# Difference between revisions of "DETECTING STATISTICAL INTERACTIONS FROM NEURAL NETWORK WEIGHTS"

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+ | ==Cut off Model== | ||

+ | Now using the greedy algorithm defined above, we can rank the interactions by their strength. However, in order to access true interactions, we are building the cut off model which is a generalized additive model (GAM) as below, | ||

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+ | <math>c('''x''') = \sum_i^p g_i(x_i) + \sum_i^K g^*(x_{\gamma_k})</math> |

## Revision as of 01:14, 26 November 2018

## Contents

**DETECTING STATISTICAL INTERACTIONS FROM NEURAL NETWORK WEIGHTS**

# Introduction

Within several areas, regression analysis is essential. However, due to complexity, the only tool left for practitioners are some simple tools based on linear regression. Growth in computational power available, practitioners are now able to use complicated models. Nevertheless, now the problem is not complexity: Interpretability. Neural network mostly exhibits superior predictable power compare to other traditional statistical regression methods. However, it's highly complicated structure simply prevent users to understand the results. In this paper, we are going to present one way of implementing interpretability in neural network.

Note that in this paper, we only consider one specific types of neural network, Feed-Forward Neural Network. Based on the methodology discussed here, we can build interpretation methodology for other types of networks also.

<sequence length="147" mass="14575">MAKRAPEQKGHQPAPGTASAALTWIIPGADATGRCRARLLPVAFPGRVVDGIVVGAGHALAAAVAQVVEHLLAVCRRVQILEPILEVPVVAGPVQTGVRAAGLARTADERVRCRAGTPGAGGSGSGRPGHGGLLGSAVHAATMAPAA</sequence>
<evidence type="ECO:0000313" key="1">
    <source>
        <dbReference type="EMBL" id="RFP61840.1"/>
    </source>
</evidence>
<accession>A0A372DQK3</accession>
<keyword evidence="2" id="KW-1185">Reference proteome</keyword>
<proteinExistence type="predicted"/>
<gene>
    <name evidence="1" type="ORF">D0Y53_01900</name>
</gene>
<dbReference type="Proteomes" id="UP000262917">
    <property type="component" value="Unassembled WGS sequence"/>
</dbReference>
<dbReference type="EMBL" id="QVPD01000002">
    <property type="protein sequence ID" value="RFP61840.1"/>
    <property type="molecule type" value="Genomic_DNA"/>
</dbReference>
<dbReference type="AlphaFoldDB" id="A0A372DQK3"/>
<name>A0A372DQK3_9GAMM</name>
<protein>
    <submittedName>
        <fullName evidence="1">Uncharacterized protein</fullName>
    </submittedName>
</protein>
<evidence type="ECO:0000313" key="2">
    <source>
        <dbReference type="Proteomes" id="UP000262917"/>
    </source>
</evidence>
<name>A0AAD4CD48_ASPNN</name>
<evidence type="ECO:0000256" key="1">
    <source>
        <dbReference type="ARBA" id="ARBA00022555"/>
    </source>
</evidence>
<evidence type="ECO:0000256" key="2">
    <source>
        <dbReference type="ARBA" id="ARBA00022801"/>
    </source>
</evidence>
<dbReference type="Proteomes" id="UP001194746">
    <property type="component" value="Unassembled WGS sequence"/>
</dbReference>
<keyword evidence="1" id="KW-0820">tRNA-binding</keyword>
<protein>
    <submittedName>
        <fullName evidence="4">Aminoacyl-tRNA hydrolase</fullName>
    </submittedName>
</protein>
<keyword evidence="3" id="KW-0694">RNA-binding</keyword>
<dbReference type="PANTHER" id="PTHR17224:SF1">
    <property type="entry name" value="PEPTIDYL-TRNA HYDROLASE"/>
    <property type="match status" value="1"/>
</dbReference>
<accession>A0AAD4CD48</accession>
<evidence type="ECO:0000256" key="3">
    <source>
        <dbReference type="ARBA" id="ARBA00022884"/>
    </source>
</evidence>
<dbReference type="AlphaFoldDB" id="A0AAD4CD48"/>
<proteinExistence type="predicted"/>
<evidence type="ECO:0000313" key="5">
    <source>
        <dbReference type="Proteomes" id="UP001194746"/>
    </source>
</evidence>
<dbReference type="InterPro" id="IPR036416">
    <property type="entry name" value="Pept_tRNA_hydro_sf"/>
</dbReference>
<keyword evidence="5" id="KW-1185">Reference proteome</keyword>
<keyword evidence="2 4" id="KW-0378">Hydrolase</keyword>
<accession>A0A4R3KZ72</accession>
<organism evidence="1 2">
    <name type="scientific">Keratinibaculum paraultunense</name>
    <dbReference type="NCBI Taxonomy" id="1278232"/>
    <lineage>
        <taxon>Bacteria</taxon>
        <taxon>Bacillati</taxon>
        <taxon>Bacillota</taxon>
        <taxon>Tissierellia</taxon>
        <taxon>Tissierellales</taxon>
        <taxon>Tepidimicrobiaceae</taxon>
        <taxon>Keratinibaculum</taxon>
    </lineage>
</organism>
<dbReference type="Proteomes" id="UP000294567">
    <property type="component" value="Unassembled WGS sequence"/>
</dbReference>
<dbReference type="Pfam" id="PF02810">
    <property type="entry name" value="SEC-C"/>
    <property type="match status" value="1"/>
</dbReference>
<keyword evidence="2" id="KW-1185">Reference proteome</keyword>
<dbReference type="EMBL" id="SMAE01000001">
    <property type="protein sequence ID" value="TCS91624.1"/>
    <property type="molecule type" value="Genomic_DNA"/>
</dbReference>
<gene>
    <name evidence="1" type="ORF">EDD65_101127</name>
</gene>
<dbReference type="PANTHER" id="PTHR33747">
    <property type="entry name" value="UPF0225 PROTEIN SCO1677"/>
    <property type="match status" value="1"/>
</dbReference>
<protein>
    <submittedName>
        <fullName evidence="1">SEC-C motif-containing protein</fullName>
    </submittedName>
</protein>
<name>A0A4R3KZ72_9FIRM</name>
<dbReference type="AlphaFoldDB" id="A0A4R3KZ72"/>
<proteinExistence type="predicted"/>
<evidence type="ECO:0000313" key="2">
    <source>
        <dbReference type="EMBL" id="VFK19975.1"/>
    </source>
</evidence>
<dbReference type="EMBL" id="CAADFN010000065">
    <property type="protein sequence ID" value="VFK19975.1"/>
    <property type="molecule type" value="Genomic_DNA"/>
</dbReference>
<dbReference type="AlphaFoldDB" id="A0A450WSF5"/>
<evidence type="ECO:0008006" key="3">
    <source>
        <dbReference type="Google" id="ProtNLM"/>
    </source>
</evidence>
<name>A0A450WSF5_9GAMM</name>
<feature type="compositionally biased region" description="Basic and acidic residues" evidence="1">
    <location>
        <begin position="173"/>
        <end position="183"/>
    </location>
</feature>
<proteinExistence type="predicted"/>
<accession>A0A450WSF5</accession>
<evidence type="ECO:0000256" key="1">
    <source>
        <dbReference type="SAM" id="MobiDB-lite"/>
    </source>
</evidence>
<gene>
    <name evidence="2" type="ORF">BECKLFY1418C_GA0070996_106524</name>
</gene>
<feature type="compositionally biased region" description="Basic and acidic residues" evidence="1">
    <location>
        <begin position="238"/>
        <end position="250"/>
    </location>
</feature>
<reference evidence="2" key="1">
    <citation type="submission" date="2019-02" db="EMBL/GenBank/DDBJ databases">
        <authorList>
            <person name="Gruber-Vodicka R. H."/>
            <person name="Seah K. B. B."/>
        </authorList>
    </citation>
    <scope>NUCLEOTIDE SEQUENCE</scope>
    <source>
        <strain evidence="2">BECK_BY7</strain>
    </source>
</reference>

# Notations

Before we dive in to methodology, we are going to define a few notations here. Most of them will be trivial.

1. Vector: Vectors are defined with bold-lowercases, **v, w**

2. Matrix: Matrice are defined with blod-uppercases, **V, W**

3. Interger Set: For some interger p [math]\in[/math] Z, we define [p] := {1,2,3,...,p}

# Interaction

First of all, in order to explain the model, we need to be able to explain the interactions and their effects to output. Therefore, we define 'interacion' between variables as below.

From the definition above, for a function like, [math]x_1x_2 + sin(x_3 + x_4 + x_5)[/math], we have [math]{[x_1, x_2]}[/math] and [math]{[x_3, x_4, x_5]}[/math] interactions. And we say that the latter interaction to be 3-way interaction.

Note that from the definition above, we can naturally deduce that d-way interaction can exist if and only if all of its (d-1) interactions exist. For example, 3-way interaction above shows that we have 2-way interactions [math]{[3,4], [4,5]}[/math] and [math]{[3,5]}[/math].

One thing that we need to keep in mind is that for models like neural network, most of interactions are happening within hidden layers. This means that we needa proper way of measuring interaction strength.